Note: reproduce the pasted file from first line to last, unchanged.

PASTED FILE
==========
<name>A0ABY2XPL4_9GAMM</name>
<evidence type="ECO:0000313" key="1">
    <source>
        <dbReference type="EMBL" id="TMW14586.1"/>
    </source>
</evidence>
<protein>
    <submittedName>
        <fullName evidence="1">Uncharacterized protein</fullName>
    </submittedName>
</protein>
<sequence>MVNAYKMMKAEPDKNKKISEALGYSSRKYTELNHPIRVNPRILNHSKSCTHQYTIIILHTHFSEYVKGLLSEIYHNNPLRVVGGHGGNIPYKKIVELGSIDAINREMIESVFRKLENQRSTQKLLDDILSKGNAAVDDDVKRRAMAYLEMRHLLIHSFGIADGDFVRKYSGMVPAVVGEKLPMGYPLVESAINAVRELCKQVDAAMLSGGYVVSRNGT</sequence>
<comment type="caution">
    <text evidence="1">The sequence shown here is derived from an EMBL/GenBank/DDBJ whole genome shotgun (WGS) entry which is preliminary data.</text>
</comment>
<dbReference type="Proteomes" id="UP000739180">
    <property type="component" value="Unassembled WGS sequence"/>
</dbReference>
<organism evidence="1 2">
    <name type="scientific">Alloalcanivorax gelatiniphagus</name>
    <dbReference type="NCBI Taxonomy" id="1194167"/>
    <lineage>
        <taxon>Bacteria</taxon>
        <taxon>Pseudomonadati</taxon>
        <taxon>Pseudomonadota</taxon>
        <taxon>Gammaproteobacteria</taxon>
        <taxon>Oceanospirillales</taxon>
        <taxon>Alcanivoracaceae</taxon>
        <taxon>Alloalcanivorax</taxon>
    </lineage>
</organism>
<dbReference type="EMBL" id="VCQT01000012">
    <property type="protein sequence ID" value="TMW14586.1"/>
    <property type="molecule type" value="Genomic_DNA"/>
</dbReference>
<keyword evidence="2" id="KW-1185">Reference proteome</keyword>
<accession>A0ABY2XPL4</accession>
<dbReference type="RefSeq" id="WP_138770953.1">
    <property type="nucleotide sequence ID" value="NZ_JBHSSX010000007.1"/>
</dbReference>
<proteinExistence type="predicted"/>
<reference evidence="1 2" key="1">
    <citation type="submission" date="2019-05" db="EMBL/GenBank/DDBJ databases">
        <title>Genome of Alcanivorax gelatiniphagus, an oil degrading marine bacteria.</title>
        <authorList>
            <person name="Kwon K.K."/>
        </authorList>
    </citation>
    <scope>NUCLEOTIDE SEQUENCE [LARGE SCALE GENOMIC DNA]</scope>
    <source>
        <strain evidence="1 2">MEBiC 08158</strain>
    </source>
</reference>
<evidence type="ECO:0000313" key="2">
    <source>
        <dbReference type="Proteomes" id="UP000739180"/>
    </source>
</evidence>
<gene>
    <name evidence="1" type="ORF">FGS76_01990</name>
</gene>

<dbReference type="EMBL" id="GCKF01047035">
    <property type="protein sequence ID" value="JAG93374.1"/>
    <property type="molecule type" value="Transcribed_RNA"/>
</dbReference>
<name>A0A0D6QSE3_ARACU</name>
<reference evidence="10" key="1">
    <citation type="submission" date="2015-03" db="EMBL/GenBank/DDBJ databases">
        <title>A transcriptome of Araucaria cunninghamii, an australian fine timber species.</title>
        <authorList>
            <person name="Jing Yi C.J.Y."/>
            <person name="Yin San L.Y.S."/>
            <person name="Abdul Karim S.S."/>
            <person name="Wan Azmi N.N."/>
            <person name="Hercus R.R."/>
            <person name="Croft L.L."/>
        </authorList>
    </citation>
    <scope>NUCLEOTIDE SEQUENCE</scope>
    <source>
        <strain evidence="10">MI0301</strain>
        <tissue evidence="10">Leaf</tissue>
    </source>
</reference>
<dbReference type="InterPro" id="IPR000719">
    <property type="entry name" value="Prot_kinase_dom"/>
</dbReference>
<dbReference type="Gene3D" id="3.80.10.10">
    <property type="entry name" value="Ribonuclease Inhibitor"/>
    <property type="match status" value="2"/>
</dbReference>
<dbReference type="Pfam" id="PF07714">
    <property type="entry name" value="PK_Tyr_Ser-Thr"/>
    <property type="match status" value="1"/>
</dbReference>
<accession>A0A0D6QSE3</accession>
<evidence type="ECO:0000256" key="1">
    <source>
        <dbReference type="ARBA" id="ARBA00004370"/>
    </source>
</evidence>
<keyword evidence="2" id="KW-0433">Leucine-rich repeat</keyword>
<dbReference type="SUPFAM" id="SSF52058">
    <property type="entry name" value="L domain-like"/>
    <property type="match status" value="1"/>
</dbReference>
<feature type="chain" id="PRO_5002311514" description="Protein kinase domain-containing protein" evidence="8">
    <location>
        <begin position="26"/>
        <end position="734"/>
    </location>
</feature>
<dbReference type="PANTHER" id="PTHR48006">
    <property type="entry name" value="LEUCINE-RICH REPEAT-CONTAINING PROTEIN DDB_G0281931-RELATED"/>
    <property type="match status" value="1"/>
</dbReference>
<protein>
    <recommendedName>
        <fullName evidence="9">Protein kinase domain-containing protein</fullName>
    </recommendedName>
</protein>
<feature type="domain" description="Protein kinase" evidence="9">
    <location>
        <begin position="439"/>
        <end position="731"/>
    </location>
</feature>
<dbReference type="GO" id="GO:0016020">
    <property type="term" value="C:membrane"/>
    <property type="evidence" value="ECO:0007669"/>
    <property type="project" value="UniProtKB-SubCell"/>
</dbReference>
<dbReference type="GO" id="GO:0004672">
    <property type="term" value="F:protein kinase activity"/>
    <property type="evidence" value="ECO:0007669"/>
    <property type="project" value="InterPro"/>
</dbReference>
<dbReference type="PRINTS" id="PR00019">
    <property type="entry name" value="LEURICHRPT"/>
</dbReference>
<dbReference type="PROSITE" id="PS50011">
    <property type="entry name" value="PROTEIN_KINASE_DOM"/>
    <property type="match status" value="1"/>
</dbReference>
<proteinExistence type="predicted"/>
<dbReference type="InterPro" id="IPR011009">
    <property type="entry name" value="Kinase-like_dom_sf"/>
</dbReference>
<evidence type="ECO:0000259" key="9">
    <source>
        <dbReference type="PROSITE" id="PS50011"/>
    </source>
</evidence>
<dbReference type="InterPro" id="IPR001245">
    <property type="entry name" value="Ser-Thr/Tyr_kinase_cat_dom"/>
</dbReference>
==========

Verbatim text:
<name>A0ABY2XPL4_9GAMM</name>
<evidence type="ECO:0000313" key="1">
    <source>
        <dbReference type="EMBL" id="TMW14586.1"/>
    </source>
</evidence>
<protein>
    <submittedName>
        <fullName evidence="1">Uncharacterized protein</fullName>
    </submittedName>
</protein>
<sequence>MVNAYKMMKAEPDKNKKISEALGYSSRKYTELNHPIRVNPRILNHSKSCTHQYTIIILHTHFSEYVKGLLSEIYHNNPLRVVGGHGGNIPYKKIVELGSIDAINREMIESVFRKLENQRSTQKLLDDILSKGNAAVDDDVKRRAMAYLEMRHLLIHSFGIADGDFVRKYSGMVPAVVGEKLPMGYPLVESAINAVRELCKQVDAAMLSGGYVVSRNGT</sequence>
<comment type="caution">
    <text evidence="1">The sequence shown here is derived from an EMBL/GenBank/DDBJ whole genome shotgun (WGS) entry which is preliminary data.</text>
</comment>
<dbReference type="Proteomes" id="UP000739180">
    <property type="component" value="Unassembled WGS sequence"/>
</dbReference>
<organism evidence="1 2">
    <name type="scientific">Alloalcanivorax gelatiniphagus</name>
    <dbReference type="NCBI Taxonomy" id="1194167"/>
    <lineage>
        <taxon>Bacteria</taxon>
        <taxon>Pseudomonadati</taxon>
        <taxon>Pseudomonadota</taxon>
        <taxon>Gammaproteobacteria</taxon>
        <taxon>Oceanospirillales</taxon>
        <taxon>Alcanivoracaceae</taxon>
        <taxon>Alloalcanivorax</taxon>
    </lineage>
</organism>
<dbReference type="EMBL" id="VCQT01000012">
    <property type="protein sequence ID" value="TMW14586.1"/>
    <property type="molecule type" value="Genomic_DNA"/>
</dbReference>
<keyword evidence="2" id="KW-1185">Reference proteome</keyword>
<accession>A0ABY2XPL4</accession>
<dbReference type="RefSeq" id="WP_138770953.1">
    <property type="nucleotide sequence ID" value="NZ_JBHSSX010000007.1"/>
</dbReference>
<proteinExistence type="predicted"/>
<reference evidence="1 2" key="1">
    <citation type="submission" date="2019-05" db="EMBL/GenBank/DDBJ databases">
        <title>Genome of Alcanivorax gelatiniphagus, an oil degrading marine bacteria.</title>
        <authorList>
            <person name="Kwon K.K."/>
        </authorList>
    </citation>
    <scope>NUCLEOTIDE SEQUENCE [LARGE SCALE GENOMIC DNA]</scope>
    <source>
        <strain evidence="1 2">MEBiC 08158</strain>
    </source>
</reference>
<evidence type="ECO:0000313" key="2">
    <source>
        <dbReference type="Proteomes" id="UP000739180"/>
    </source>
</evidence>
<gene>
    <name evidence="1" type="ORF">FGS76_01990</name>
</gene>

<dbReference type="EMBL" id="GCKF01047035">
    <property type="protein sequence ID" value="JAG93374.1"/>
    <property type="molecule type" value="Transcribed_RNA"/>
</dbReference>
<name>A0A0D6QSE3_ARACU</name>
<reference evidence="10" key="1">
    <citation type="submission" date="2015-03" db="EMBL/GenBank/DDBJ databases">
        <title>A transcriptome of Araucaria cunninghamii, an australian fine timber species.</title>
        <authorList>
            <person name="Jing Yi C.J.Y."/>
            <person name="Yin San L.Y.S."/>
            <person name="Abdul Karim S.S."/>
            <person name="Wan Azmi N.N."/>
            <person name="Hercus R.R."/>
            <person name="Croft L.L."/>
        </authorList>
    </citation>
    <scope>NUCLEOTIDE SEQUENCE</scope>
    <source>
        <strain evidence="10">MI0301</strain>
        <tissue evidence="10">Leaf</tissue>
    </source>
</reference>
<dbReference type="InterPro" id="IPR000719">
    <property type="entry name" value="Prot_kinase_dom"/>
</dbReference>
<dbReference type="Gene3D" id="3.80.10.10">
    <property type="entry name" value="Ribonuclease Inhibitor"/>
    <property type="match status" value="2"/>
</dbReference>
<dbReference type="Pfam" id="PF07714">
    <property type="entry name" value="PK_Tyr_Ser-Thr"/>
    <property type="match status" value="1"/>
</dbReference>
<accession>A0A0D6QSE3</accession>
<evidence type="ECO:0000256" key="1">
    <source>
        <dbReference type="ARBA" id="ARBA00004370"/>
    </source>
</evidence>
<keyword evidence="2" id="KW-0433">Leucine-rich repeat</keyword>
<dbReference type="SUPFAM" id="SSF52058">
    <property type="entry name" value="L domain-like"/>
    <property type="match status" value="1"/>
</dbReference>
<feature type="chain" id="PRO_5002311514" description="Protein kinase domain-containing protein" evidence="8">
    <location>
        <begin position="26"/>
        <end position="734"/>
    </location>
</feature>
<dbReference type="PANTHER" id="PTHR48006">
    <property type="entry name" value="LEUCINE-RICH REPEAT-CONTAINING PROTEIN DDB_G0281931-RELATED"/>
    <property type="match status" value="1"/>
</dbReference>
<protein>
    <recommendedName>
        <fullName evidence="9">Protein kinase domain-containing protein</fullName>
    </recommendedName>
</protein>
<feature type="domain" description="Protein kinase" evidence="9">
    <location>
        <begin position="439"/>
        <end position="731"/>
    </location>
</feature>
<dbReference type="GO" id="GO:0016020">
    <property type="term" value="C:membrane"/>
    <property type="evidence" value="ECO:0007669"/>
    <property type="project" value="UniProtKB-SubCell"/>
</dbReference>
<dbReference type="GO" id="GO:0004672">
    <property type="term" value="F:protein kinase activity"/>
    <property type="evidence" value="ECO:0007669"/>
    <property type="project" value="InterPro"/>
</dbReference>
<dbReference type="PRINTS" id="PR00019">
    <property type="entry name" value="LEURICHRPT"/>
</dbReference>
<dbReference type="PROSITE" id="PS50011">
    <property type="entry name" value="PROTEIN_KINASE_DOM"/>
    <property type="match status" value="1"/>
</dbReference>
<proteinExistence type="predicted"/>
<dbReference type="InterPro" id="IPR011009">
    <property type="entry name" value="Kinase-like_dom_sf"/>
</dbReference>
<evidence type="ECO:0000259" key="9">
    <source>
        <dbReference type="PROSITE" id="PS50011"/>
    </source>
</evidence>
<dbReference type="InterPro" id="IPR001245">
    <property type="entry name" value="Ser-Thr/Tyr_kinase_cat_dom"/>
</dbReference>